Media day at OMF to show off the first Siemens Link light rail vehicle June 19, 2019.

Sound Transit hopes for more federal transit funding to offset COVID-19 losses

House approves HEROES Act; Senate, White House not on board yet

The U.S. House of Representatives adopted the HEROES Act with the inclusion of provisions to provide $32 billion in COVID-19 relief funding for transit agencies, including more funds for Sound Transit’s light rail extension from SeaTac to Federal Way.

The tireless work of the region’s congressional delegation helped pass the measure, according to a Sound Transit news release on Oct. 5.

The House adoption on Oct. 1 follows urgent advocacy by Sound Transit and other agencies, with the entire Sound Transit Board signing a letter to the congressional delegation in July. The bill provides critical funding for public transit agencies across the country experiencing significant revenue loss since the spring. Negotiations continue between the House leadership and the White House regarding its final enactment.

Sound Transit is among the agencies that relies heavily on local sales tax funding, which has been hit hard by the pandemic and accompanying recession. Of key importance to Sound Transit is $2.5 billion in funding for projects including our Lynnwood and Federal Way light rail extensions, which have already received grants through the Capital Investment Grant (CIG) Program.

The proposed dollars would allow agencies like Sound Transit to increase the federal funding share of these projects so they can continue to build infrastructure expansions that fuel the nation’s financial recovery, according to the agency. The CIG provisions in the House-passed bill would yield an additional $375 million for Sound Transit’s capital program. In addition to the CIG funding provision, the House bill provides $594 million that will be distributed by formula to help offset operating losses for the 10 transit agencies serving the Puget Sound region.

“The ability to increase the federal share for the existing federal partnerships now funding light rail construction to Lynnwood and Federal Way would have a very positive impact on our ability to deliver the nation’s largest transit expansion program,” said Sound Transit CEO Peter Rogoff in the news release. “Inclusion of these provisions in a final compromise bill is critical to generate thousands of jobs that stimulate our region’s and nation’s economy. We join other transit agencies across the country in calling for enactment of this transit assistance at the earliest possible date.”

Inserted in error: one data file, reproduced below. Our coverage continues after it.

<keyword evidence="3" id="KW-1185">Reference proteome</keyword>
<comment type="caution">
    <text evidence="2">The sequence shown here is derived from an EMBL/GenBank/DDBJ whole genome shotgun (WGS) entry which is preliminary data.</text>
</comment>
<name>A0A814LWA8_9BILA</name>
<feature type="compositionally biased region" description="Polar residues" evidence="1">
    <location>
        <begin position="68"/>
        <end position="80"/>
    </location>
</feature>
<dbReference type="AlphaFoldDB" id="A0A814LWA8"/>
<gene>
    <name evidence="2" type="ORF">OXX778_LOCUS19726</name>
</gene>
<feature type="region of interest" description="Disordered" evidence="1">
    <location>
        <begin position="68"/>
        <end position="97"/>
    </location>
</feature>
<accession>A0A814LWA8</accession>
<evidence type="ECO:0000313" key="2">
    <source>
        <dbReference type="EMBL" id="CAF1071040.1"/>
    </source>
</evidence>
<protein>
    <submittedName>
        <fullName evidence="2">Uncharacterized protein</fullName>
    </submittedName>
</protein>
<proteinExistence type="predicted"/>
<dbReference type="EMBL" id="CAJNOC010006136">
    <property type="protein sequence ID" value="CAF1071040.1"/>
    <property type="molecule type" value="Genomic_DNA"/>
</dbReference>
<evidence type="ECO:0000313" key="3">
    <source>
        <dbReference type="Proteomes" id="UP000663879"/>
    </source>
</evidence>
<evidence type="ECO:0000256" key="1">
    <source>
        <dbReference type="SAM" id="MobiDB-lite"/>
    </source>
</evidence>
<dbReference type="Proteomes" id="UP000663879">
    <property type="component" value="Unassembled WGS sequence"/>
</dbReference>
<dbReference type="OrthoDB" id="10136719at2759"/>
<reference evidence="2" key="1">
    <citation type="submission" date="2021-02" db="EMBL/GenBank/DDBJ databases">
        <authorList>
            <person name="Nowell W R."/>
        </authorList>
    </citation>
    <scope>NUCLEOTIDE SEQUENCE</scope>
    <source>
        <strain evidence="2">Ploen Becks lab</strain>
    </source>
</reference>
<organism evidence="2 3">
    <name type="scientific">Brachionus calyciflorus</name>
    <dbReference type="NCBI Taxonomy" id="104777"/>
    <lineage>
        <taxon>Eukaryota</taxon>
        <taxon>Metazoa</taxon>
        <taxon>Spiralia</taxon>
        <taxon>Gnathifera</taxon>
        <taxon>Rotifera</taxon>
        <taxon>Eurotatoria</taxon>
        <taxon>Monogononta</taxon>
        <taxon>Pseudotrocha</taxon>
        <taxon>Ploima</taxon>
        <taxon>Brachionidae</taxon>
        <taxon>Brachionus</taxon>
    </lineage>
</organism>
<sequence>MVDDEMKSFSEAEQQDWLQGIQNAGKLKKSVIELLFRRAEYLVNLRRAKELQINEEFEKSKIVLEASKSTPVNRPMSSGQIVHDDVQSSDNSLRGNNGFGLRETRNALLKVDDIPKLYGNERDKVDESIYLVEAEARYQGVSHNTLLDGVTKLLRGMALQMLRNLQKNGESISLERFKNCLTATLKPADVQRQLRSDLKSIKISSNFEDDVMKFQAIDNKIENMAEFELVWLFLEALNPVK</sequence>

Construction started this year on Sound Transit’s 7.8-mile Federal Way Link Extension project at an estimated cost of $3.1 billion. Federal Way Link will extend light rail from Angle Lake Station in SeaTac to Federal Way, and the extension project includes three new stations serving Kent/Des Moines, South 272nd Street and the Federal Way Transit Center.

This summer the Sound Transit Board kicked off a realignment process to determine how the agency will respond to revenue losses that are currently projected to hit nearly $1 billion through 2021 and between a $7 billion and $12 billion through the scheduled 2041 completion of voter-approved projects. Federal funding is critical for reducing the delays that Sound Transit will have to implement for projects that are not already under construction.

“The only way our transit agencies will be able to move people in our economy is if the next federal response to COVID-19 is focused on replenishing the revenues that are disappearing all around us,” Rogoff said. “During the last recession, Sound Transit projects were among the only construction efforts hiring tradespeople off the bench.”

The nearly half of commuters to and from downtown Seattle who relied on transit last year are a testament to the importance of investments by Sound Transit and other local partners, according to the news release.


Talk to us

Please share your story tips by emailing editor@seattleweekly.com.

More in News & Comment

Freshwater variety of kokanee salmon from Lake Sammamish. 	File photo
Researchers track ‘mysterious’ kokanee salmon in region

Kokanee in Lake Washington and Sammamish are genetically unique. Over the past decades, their numbers have dwindled.

Puget Sound renters will need housing assistance
Puget Sound renters will need housing assistance

Nonprofits, activists are expecting greater need as workers are laid off.

A protective mask hanging on a front door. (Sound Publishing file photo)
King County to lift indoor mask mandate on June 29

About 1.3 million county residents have completed their COVID-19 vaccine series.

Pills taken during police investigation (photo credit: Bellevue Police)
Renton man charged with homicide after selling fentanyl pills to a Bellevue woman

Law enforcement warns of an alarming increase in fentanyl deaths.

File photo
King County leaders propose emergency funding for gun violence prevention initiative

Sixty-nine people were reportedly shot during the first quarter of 2021.

King County logo
Auditors find racial disparities in King County contracts

BIPOC-owned businesses earn contract bids at a much lower rate than white-owned businesses.

T
Auburn police officer’s murder trial expected to be scheduled soon

Jeffrey Nelson is one of the first cops charged under new I-940 guidelines.

Graphic rendering of ADU design used for Renton’s Permit Ready Accessory Dwelling Unit program (courtesy of City of Renton)
Backyard cottages might offer a partial solution to King County’s housing problem

Some cities are embracing the solution better than others.

Photos by Olivia Sullivan/Sound Publishing
King County Council approves $631 million emergency COVID budget

Staff reports The King County Council approved a seventh round of emergency… Continue reading

Most Read